In the 1970s diagnosis was further developed and allowed for neonatal screening whereby newborn babies are tested through the Guthrie Heel Prick test at a few days old. There were also advances in physiotherapy, antibiotic and pancreatic enzyme administration in the 70s and 80s, improving on existing treatments.
A major breakthrough
However, in 1989 the gene that causes Cystic Fibrosis was discovered. More accurately, the gene that when faulty leads to the person having Cystic Fibrosis. The possibilities then seemed extremely exciting. It was suddenly possible to imagine the disease could be treated (through gene therapy), instead of treating the individual symptoms. This would be life changing for Cystic Fibrosis sufferers, who were already living longer but still spending many hours a day completing their medical regime.
The statistics show that since 1989 survival for Cystic Fibrosis sufferers has continued to improve. However, there are disagreements over the impact of the gene discovery. Although the discovery allowed for detection of carriers and highly accurate screening, there has been no major progression in the field of gene therapy. Improvements seen in life expectancy can be attributed to improved management of the symptoms and more people being able to access good care. This is despite huge amounts of research into gene therapy and drugs targeting the ‘root cause’, but this shows the difficulty in creating these types of treatments. It is also important to remember that almost 90% of clinical trials fail. This can be due to safety issues, the drug not being effective, or even lack of funding.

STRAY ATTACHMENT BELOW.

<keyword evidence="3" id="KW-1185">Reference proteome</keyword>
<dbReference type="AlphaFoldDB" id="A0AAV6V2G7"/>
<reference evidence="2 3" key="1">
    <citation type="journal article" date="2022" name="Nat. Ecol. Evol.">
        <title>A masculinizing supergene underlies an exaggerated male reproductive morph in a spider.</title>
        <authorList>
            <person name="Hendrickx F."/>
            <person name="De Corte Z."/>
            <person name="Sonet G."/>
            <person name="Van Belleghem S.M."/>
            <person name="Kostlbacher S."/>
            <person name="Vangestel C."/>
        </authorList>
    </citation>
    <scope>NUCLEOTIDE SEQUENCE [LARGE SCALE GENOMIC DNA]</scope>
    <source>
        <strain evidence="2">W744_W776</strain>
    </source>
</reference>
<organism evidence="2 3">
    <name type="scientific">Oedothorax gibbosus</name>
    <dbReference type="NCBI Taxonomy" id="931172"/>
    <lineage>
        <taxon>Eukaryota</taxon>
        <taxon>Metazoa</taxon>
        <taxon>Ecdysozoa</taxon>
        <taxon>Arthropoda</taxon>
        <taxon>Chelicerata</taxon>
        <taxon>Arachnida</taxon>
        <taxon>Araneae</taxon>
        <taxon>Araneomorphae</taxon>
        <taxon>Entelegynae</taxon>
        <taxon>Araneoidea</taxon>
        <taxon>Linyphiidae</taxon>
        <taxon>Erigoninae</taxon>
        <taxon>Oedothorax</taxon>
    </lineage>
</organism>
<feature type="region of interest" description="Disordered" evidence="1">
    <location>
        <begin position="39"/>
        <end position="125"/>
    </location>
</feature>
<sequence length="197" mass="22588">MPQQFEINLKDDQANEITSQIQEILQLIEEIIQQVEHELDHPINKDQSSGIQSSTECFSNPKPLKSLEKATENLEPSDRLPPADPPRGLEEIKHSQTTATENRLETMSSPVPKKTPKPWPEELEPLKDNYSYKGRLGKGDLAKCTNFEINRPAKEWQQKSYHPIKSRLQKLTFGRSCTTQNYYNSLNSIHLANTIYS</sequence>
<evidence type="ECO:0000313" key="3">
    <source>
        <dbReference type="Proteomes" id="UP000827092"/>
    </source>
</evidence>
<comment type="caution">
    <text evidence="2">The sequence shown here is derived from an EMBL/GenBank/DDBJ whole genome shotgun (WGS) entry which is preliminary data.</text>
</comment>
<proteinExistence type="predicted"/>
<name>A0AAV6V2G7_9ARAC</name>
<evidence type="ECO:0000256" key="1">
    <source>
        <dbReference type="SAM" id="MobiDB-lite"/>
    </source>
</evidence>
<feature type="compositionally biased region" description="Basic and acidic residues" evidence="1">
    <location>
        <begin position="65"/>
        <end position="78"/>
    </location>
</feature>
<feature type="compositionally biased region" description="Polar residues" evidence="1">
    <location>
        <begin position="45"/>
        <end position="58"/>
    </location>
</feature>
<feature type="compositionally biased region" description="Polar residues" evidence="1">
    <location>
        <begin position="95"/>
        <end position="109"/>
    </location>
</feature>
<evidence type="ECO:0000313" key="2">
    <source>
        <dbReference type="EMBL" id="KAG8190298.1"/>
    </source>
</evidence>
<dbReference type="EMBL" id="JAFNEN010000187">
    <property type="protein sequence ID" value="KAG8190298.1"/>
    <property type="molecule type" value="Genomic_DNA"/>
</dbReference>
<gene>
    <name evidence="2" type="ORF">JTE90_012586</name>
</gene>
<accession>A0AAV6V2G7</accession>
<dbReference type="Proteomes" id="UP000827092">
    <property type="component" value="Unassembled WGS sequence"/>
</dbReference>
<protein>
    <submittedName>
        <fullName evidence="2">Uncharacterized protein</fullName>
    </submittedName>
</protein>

Still moving forward